Similar lists could be produced of those requesting more federal spending on the environment, labor unions, education, social welfare, and national parks, to name just a few areas that are of interest to the growing list of petitioners. As Congress gets closer to enacting a stimulus plan, the list of petitioners and self-identified needy components of our economy will certainly grow even more, both in number and in scope.
In a normal legislative year, any one of these influential organizations and their congressional benefactors might be expected to get some piece of the action, as a new President may feel compelled to accommodate some of them. For the new Obama Administration, so much pressure from so many organizations might be seen as hobbling its freedom in crafting a cost-effective stimulus plan that does what it is supposed to do: help jump-start the private economy at minimal cost and interference.
But 2009 is no ordinary year, and the sheer magnitude of the special pleadings--which by now probably exceed in cost several years' worth of the nation's gross domestic product--not to mention the dozens of six- or eight- or 12-point recovery plans, should make most of these self-indulgent schemes easy to ignore for a determined President ready to make his mark and do the right thing.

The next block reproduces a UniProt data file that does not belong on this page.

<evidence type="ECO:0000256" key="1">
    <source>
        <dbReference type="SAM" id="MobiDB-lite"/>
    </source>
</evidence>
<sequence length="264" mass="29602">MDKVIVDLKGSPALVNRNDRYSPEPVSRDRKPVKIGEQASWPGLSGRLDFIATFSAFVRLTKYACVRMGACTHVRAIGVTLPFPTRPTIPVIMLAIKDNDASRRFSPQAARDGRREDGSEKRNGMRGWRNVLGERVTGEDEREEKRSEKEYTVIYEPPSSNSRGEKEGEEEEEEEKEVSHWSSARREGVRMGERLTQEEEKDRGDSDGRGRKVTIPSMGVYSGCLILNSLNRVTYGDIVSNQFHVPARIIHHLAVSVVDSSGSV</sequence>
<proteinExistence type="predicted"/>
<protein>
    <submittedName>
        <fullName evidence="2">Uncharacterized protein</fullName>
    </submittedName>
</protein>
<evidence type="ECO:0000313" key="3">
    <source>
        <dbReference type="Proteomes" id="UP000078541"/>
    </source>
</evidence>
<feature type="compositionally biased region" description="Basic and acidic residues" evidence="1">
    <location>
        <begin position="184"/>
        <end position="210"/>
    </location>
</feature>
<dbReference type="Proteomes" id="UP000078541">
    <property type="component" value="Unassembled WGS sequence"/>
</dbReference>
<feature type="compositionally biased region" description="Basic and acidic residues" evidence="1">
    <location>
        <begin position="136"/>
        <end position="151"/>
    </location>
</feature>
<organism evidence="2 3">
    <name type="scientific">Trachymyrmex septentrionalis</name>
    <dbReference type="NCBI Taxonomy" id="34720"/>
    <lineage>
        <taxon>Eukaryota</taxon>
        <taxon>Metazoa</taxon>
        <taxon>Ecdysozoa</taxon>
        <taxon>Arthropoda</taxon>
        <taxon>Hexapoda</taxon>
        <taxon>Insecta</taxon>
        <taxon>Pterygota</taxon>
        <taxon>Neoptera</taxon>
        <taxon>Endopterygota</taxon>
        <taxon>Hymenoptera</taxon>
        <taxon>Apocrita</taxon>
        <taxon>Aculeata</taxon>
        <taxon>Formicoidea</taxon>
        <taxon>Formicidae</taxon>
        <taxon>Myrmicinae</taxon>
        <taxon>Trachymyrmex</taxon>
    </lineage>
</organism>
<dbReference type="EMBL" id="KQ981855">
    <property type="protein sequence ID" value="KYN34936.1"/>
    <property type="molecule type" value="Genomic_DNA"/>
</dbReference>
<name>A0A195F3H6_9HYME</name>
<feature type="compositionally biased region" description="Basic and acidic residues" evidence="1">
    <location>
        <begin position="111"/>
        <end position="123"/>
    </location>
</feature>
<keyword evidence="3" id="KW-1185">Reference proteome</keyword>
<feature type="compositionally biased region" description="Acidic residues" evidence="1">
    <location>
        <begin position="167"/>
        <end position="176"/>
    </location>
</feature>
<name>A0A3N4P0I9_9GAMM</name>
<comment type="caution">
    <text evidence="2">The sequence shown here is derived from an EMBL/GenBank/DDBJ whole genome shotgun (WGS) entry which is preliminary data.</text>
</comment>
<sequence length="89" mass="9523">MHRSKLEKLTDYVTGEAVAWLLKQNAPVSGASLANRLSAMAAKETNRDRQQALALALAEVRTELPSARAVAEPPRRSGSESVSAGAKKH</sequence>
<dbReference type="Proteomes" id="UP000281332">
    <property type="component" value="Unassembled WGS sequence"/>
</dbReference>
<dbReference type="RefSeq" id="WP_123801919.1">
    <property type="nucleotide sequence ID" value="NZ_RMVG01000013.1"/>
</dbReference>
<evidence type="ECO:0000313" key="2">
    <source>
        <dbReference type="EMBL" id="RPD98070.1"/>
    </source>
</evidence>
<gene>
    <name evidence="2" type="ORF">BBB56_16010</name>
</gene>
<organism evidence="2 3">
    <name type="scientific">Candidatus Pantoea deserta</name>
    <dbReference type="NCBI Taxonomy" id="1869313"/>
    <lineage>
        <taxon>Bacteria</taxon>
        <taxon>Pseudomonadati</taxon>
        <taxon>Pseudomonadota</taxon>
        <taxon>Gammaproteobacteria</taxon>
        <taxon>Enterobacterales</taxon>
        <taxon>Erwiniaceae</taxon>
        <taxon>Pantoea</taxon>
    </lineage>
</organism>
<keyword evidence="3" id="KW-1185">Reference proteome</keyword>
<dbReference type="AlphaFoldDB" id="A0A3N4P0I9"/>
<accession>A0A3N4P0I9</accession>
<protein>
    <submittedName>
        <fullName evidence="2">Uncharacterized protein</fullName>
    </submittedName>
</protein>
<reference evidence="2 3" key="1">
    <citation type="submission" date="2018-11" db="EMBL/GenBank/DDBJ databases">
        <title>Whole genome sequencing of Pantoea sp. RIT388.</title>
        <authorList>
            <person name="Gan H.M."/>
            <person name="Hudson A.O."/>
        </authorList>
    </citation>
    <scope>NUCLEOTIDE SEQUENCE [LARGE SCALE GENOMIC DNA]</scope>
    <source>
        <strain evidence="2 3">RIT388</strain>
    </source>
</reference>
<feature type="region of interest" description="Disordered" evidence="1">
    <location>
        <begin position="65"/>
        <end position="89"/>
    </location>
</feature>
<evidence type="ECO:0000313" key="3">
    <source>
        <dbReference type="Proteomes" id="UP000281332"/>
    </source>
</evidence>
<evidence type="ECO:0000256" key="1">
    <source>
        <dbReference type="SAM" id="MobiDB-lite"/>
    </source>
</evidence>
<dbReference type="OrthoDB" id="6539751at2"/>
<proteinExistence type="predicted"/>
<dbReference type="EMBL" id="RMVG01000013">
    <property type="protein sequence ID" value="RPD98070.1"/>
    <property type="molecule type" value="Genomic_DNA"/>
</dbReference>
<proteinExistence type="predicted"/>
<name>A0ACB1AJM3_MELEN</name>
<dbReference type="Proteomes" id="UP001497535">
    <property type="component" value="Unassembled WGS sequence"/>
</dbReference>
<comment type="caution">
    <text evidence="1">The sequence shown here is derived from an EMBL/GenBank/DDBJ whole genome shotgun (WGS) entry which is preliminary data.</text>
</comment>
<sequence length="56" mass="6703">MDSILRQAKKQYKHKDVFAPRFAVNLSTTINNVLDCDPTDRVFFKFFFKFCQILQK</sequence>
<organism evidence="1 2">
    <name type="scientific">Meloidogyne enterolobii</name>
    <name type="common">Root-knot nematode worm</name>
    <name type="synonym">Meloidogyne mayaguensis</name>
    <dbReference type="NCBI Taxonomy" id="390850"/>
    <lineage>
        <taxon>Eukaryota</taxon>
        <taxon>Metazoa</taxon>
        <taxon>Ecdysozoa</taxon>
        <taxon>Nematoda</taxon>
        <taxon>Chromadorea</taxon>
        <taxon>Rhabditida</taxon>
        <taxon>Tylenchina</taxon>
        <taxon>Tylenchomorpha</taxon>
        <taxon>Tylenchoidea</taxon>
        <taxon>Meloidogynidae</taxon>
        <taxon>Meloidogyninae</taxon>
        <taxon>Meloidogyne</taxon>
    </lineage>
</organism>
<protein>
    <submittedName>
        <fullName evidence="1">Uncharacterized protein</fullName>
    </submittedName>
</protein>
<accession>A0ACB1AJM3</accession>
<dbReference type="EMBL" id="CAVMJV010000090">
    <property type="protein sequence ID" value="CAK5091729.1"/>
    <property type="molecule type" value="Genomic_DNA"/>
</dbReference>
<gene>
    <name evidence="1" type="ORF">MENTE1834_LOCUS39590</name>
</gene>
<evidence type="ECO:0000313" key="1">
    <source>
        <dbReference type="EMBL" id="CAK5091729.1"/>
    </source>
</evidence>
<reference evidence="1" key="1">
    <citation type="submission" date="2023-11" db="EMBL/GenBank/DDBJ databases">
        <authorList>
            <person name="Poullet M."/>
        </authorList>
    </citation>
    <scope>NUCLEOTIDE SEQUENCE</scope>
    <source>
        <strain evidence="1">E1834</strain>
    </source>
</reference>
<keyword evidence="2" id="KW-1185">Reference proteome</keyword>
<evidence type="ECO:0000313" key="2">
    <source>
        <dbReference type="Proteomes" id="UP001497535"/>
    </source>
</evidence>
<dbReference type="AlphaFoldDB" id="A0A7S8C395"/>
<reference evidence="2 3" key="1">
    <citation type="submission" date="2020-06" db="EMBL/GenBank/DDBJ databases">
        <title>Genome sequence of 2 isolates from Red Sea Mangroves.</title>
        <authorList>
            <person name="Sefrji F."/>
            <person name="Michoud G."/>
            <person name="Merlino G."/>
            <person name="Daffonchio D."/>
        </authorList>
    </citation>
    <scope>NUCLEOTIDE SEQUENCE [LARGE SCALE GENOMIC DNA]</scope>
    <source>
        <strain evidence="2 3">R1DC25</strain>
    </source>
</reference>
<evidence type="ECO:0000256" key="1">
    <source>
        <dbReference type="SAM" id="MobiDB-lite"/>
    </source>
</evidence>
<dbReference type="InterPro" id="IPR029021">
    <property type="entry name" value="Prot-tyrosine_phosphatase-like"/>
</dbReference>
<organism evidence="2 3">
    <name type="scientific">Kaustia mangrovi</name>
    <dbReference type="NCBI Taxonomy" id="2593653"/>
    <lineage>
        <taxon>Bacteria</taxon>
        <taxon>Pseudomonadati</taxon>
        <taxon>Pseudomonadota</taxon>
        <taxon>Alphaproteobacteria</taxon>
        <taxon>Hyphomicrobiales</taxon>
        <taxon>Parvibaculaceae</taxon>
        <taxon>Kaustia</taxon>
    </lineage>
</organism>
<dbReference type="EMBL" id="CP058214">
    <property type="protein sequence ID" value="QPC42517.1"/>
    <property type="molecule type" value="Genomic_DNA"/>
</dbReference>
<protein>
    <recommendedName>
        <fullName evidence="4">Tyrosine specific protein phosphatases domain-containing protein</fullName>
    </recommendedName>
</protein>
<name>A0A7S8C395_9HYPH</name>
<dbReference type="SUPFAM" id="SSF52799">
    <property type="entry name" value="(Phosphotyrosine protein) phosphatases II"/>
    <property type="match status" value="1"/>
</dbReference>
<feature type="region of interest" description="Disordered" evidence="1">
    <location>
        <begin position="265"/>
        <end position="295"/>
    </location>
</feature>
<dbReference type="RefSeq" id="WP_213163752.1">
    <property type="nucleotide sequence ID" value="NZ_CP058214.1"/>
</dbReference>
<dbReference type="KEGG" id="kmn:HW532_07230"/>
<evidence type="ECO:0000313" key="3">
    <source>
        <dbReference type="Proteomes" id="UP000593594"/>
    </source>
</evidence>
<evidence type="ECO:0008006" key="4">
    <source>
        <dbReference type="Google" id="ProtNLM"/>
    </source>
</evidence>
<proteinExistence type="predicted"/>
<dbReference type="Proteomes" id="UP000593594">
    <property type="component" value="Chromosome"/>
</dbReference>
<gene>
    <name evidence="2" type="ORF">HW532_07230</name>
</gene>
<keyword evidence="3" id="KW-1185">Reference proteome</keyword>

Not every leading institution or organization is seeking a handout, and some even question whether a severe recession is such a bad thing. Rowan Williams, the archbishop of Canterbury, argues that the credit crunch should be seen as a welcome "reality check" for a climate of "unsustainable greed." But while some others might share that view, the behavior of the many above-cited petitioners suggests that unsustainable greed is alive and well--at least in Washington, D.C.
Ronald D. Utt, Ph.D., is Herbert and Joyce Morgan Senior Research Fellow in the Thomas A. Roe Institute for Economic Policy Studies at The Heritage Foundation.